Compelling but initially confusing; highly interesting but doesn’t quite live up to its predecessor.
Acceptance, Jeff VanderMeer.
Excellent finish to a disturbingly atmospheric trilogy of cosmic insignificance and alien strangeness.
The Ocean at the End of the Lane, Neil Gaiman.
Sustains its mood superbly throughout.
Orlando, Virginia Woolf.
Wonderful tone, far funnier than I expected.
The Luminaries, Eleanor Catton.
Amazing writing, amazing characterization.
The Causal Angel, Hannu Rajaniemi.
Fun, interesting, not quite convincing enough.
The Dispossessed, Ursula K Le Guin.
A brilliant, insightful examination of other modes of cultural/political organization. I think I liked it third time through even more than the first two times.
Night Soldiers, Alan Furst.
Excellent rendering of pre- and post-WWII spying and treachery in Europe.
Writing the Novel, Lawrence Block.
Practical and grounded, but not as inspiring as I’d hoped.
Black Wine, Candas Jane Dorsey.
Some fascinating ideas on power, family, sex, and history, but it didn’t fully come together for me; I think I didn’t quite get it.
The Peripheral, William Gibson.
Great speculative near-future SF, excellent worldbuilding detail and dialogue, but I had trouble accepting the primary conceit throughout.
The Graveyard Book, Neil Gaiman.
Atmospheric and consistent, but the lack of depth is more noticeable in this than in The Ocean at the End of the Lane.
Gone Girl, Gillian Flynn.
A disturbing page-turner with some excellent characterization and insight, though it ultimately felt slightly hollow.
Use of Weapons, Iain M Banks.
I enjoyed this more the second time around. Clever structure, plenty of interesting ideas, and a compelling pair of protagonists.
We Have Always Lived in the Castle, Shirley Jackson.
Absorbing rendering of the mindset of a very odd family; the pervading strangeness of the narrator’s mindset comes through very strongly. Oddly archaic, seeming like it was written 50 years or more before its 1962 publication.
Einstein’s Dreams, Alan Lightman.
Whimsical and enjoyable Calvino-esque vignettes on what the world might be like given different models of time.
Midnight Robber, Nalo Hopkinson.
Never came together, didn’t deliver on the promise it had, and a terrible ending.
Excession, Iain M Banks.
This may be my favorite of the Culture novels. The ideas are excellent, and the Minds fascinating—is Grey Area one of the best AI characters in SF?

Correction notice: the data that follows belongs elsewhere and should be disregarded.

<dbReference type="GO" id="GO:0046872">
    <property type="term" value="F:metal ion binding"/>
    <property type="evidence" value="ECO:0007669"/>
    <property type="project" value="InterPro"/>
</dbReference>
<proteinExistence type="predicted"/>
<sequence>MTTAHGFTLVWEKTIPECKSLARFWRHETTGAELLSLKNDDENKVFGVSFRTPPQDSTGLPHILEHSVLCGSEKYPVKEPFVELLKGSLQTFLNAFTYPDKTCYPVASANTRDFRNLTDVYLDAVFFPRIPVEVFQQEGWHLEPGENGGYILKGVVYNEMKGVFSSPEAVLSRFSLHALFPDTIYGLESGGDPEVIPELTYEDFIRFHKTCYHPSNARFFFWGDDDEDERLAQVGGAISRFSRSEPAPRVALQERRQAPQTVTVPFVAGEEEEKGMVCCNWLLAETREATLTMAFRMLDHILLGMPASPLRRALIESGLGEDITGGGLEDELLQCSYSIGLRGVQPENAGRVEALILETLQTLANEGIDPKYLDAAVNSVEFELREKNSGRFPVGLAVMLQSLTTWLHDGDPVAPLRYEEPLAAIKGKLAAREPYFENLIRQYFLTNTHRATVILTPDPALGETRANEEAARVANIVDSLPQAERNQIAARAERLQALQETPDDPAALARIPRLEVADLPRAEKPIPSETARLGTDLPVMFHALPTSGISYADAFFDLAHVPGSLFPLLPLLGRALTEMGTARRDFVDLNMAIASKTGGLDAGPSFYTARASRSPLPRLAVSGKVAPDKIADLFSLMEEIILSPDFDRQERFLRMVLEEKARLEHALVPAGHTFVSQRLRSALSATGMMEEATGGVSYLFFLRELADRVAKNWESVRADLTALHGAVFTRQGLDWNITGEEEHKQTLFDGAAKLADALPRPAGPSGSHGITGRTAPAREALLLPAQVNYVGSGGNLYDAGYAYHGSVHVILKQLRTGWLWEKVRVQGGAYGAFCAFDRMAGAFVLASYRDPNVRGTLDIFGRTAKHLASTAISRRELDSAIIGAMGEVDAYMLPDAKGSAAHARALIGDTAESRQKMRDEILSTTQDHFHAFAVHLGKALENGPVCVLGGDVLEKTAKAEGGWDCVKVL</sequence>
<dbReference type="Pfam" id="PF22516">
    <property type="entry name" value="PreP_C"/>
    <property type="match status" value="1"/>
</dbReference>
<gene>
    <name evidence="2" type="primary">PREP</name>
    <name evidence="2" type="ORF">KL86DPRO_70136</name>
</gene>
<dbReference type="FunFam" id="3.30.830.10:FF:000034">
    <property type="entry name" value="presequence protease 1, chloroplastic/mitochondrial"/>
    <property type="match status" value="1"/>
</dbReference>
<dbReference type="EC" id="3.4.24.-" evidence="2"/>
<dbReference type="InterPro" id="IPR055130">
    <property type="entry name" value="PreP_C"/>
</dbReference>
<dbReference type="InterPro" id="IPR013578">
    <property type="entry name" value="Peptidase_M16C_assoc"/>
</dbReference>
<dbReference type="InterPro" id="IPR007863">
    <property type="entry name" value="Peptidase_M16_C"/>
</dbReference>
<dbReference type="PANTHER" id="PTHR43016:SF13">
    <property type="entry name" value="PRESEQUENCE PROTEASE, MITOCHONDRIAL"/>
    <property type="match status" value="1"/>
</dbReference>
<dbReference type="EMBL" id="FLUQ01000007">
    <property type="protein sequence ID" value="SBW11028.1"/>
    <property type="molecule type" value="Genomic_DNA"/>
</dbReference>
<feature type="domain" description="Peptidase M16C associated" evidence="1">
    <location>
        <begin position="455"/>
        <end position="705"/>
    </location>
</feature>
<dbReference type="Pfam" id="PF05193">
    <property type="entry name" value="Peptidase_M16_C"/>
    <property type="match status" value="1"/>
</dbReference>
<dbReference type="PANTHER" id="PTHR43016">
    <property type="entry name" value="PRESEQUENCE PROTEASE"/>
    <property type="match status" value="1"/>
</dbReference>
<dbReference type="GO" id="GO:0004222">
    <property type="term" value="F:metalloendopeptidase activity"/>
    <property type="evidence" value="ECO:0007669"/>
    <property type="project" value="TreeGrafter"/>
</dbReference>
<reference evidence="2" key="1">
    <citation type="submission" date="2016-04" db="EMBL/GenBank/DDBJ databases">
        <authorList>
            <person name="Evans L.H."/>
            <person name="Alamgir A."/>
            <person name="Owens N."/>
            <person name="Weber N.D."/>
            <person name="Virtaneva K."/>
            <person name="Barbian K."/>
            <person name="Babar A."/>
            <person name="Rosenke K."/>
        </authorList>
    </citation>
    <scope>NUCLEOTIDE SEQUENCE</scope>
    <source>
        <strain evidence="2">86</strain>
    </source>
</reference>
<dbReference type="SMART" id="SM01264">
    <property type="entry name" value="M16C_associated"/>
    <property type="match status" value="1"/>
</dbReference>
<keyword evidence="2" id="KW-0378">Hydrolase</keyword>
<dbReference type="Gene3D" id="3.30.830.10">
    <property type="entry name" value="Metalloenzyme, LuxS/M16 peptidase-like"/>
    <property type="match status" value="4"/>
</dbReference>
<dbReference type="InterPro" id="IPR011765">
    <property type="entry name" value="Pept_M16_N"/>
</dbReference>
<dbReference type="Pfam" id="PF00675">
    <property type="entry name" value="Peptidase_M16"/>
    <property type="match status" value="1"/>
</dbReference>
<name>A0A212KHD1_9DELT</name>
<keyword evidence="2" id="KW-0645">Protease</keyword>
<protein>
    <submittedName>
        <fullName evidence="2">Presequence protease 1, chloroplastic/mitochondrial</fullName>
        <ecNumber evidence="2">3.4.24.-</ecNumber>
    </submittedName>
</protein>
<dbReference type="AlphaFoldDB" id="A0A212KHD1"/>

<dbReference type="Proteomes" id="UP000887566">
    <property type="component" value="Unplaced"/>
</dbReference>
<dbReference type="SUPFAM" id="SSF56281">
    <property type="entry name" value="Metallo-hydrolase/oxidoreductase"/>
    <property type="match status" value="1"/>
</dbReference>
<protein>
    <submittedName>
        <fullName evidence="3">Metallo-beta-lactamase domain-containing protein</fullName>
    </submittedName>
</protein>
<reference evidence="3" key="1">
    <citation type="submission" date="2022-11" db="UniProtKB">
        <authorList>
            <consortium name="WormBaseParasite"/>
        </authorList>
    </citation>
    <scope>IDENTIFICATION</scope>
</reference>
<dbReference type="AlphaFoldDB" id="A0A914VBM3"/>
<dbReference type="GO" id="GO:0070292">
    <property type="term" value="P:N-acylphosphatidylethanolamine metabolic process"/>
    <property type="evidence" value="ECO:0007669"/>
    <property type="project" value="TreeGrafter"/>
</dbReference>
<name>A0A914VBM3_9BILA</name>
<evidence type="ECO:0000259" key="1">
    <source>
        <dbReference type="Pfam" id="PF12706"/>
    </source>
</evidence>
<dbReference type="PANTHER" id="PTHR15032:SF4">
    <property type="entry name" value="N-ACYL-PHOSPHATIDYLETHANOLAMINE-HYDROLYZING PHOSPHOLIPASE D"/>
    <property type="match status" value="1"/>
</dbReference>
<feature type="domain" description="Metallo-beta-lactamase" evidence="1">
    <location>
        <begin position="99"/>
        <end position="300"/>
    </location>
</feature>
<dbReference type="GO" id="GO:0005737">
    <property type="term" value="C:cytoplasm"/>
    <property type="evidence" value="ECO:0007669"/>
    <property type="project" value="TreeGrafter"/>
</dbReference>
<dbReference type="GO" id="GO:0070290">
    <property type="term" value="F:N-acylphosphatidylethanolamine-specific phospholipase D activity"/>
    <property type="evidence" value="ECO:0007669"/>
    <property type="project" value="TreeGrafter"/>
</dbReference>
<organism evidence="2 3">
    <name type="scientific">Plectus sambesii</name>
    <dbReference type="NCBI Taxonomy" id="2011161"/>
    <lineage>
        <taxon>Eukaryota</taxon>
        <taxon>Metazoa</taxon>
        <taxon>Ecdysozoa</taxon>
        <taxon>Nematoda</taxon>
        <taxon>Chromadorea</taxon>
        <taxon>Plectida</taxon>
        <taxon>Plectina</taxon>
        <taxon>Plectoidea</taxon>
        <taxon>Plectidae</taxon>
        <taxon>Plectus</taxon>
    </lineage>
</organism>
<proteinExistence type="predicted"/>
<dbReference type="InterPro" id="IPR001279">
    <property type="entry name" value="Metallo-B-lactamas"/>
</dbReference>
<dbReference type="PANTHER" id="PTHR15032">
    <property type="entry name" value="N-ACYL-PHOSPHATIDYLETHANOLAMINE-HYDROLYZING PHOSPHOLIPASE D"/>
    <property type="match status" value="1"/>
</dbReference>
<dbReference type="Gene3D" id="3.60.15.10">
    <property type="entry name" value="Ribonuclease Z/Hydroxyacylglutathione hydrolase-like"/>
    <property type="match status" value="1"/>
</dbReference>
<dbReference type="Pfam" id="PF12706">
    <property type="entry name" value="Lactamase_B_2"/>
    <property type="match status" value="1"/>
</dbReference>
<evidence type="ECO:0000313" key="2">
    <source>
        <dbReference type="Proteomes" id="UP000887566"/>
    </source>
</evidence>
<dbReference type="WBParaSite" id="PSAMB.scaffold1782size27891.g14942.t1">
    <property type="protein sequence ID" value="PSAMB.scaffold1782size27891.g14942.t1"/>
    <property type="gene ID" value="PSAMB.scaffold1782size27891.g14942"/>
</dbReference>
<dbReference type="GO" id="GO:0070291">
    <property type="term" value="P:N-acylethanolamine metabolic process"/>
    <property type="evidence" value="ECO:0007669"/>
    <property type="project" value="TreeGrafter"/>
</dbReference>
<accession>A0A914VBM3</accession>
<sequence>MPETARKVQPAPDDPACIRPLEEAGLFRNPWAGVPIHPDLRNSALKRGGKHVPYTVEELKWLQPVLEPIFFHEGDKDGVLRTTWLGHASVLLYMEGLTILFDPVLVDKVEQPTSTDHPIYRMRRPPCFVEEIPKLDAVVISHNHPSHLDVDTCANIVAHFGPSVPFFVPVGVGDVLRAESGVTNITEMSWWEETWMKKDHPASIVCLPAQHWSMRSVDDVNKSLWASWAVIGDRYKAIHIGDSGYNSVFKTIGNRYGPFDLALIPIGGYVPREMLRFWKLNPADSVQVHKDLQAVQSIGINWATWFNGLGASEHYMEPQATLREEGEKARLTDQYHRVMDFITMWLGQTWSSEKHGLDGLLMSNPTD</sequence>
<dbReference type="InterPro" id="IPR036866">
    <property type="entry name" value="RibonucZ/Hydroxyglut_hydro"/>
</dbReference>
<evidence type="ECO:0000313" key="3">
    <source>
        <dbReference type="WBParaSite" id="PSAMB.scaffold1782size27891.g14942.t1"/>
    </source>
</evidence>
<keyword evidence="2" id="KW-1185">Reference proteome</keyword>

Sarah Canary, Karen Joy Fowler.
Excellently written, and a compelling tour of the American West from unusual points of view; the genre-bending (and thus the plot, such as it was) was in the end a little too oblique for my taste.
Ancillary Sword, Ann Leckie.
Not as good as the start of Ancillary Justice, but more even throughout and significantly better than the last part of the first book. Good, interesting large-scale SF.
The Liminal People, Ayize Jama-Everett.
Noir-ish/cyberpunkish gritty superpowers story with some good writing and strong characters, but the start was more promising than the rest, and I thought it drifted too much towards the fantastical.
Thinking, Fast and Slow, Daniel Kahneman.
Excellent investigation of the competing systems we use in our attempts to think. I’m tempted to regard this as mandatory reading for everyone.
Chronicle of a Death Foretold, Gabriel García Márquez.
Brief but very affecting; lyrical, moving and fluid prose suffused with tragedy.
Child of God, Cormac McCarthy.
Excellent writing, but for me this did not have the impact or weight of his later works.
The Hunger Games, Suzanne Collins.
Enjoyable, but alternated between excellent writing and writing that seemed insistent on avowing its status as a book aimed at a young-adult audience.
Catching Fire, Suzanne Collins.
The writing was more even than, but didn’t reach the same heights as, the first one, but I thought the pacing was better.
Mockingjay, Suzanne Collins.
Strong in its stark examination of the costs and effects of war and suffering, but marred by the evident warping of the war/narrative to accommodate relationship/character development.
Fool’s Assassin, Robin Hobb.
Some good writing and characterization, but the plot relies on too many contrived coincidences.
Life: A User’s Manual, Georges Perec.
A masterpiece. A celebration of Paris, of puzzles, of objects and ephemera and art and lists, and, above all, of digressions and details.
By Night in Chile, Roberto Bolaño.
Some excellent writing, but ultimately the character of the narrator wasn’t enough to sustain it.
|||The highest rating I’ve been willing to give out; thus far my ratings, despite ostensibly being a percentage, go from 40 to 90. In part 90 is the highest I’ll go because it seems pointless to distinguish further once a book reaches superlative status; at the same time, “100%” would indicate perfection, which I guess I believe is impossible.|
|||In my ignorance, prior to reading The Luminaries I had not been aware that there had been a gold rush period in New Zealand.|
|||It seems an odd position for me to essentially be arguing that the story would be better with the fantastical element removed, but there you go.|